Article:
Friday, November 9, 2007

The Fuzzy Tail

I unearthed a terse, enjoyable post and slideshare presentation from David Armano, VP of Experience Design with Critical Mass. His takes:

  • Left brain? Right brain? Neither. Fuzzy people are "light-brainers" ... they are agile, inquisitive, adaptable, flexible, and pliable.
  • To bolster your fuzziness, forget you were ever an expert. At anything.
  • Unlearn. So you can learn again.
Armano continues in his poignant argument against the binary siloing of (my comparisons, not his) generalists and specialists, hedgehogs and foxes, right-brainers v. left-brainers, and scientists v. artists:
We can no longer afford to over-analyze our challenges. We must try to get things launched—learn from these experiences and refine. We must define ourselves and what we do more broadly while retaining the potency of our our crafts. It's about going from left brain to right brain and ending up on "light brain". We must become "fuzzy".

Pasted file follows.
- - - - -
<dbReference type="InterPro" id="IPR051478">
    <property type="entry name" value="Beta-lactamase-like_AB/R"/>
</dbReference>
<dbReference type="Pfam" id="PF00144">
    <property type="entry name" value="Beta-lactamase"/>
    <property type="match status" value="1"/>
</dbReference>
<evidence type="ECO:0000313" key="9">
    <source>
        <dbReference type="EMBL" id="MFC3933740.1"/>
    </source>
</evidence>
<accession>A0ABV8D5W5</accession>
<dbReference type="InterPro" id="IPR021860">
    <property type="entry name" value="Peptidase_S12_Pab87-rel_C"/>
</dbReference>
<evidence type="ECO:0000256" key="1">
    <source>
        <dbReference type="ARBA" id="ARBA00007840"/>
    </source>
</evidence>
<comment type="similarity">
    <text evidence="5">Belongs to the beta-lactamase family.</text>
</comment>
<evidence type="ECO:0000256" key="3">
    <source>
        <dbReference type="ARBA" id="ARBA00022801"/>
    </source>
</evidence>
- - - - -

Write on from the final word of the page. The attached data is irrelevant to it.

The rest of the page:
Being fuzzy as I outline in the deck is about unlearning everything we think we know—so we can actually learn and adapt. It's about less focus on rigid tasks and job descriptions and more focus on bringing our efforts together in the overlaps—where our skills compliment each other. It's about being more nimble and adopting "fuzzy" processes to compliment our tried and true methods that have served us well in the past.

The Fuzzy Tail is my way of saying "we won't become the blacksmiths of our time". It's about pushing past the commodity—the end product or service which can be outsourced. It's about putting aside egos, getting out of silos and mixing it up with each other—I mean really mixing it up. Planners who think like designers—designers who obsess about business—information architects who write—writers who act like strategists—project managers who can direct creative and creative directors who are willing to let them. People who are willing to let others play in their sandbox.

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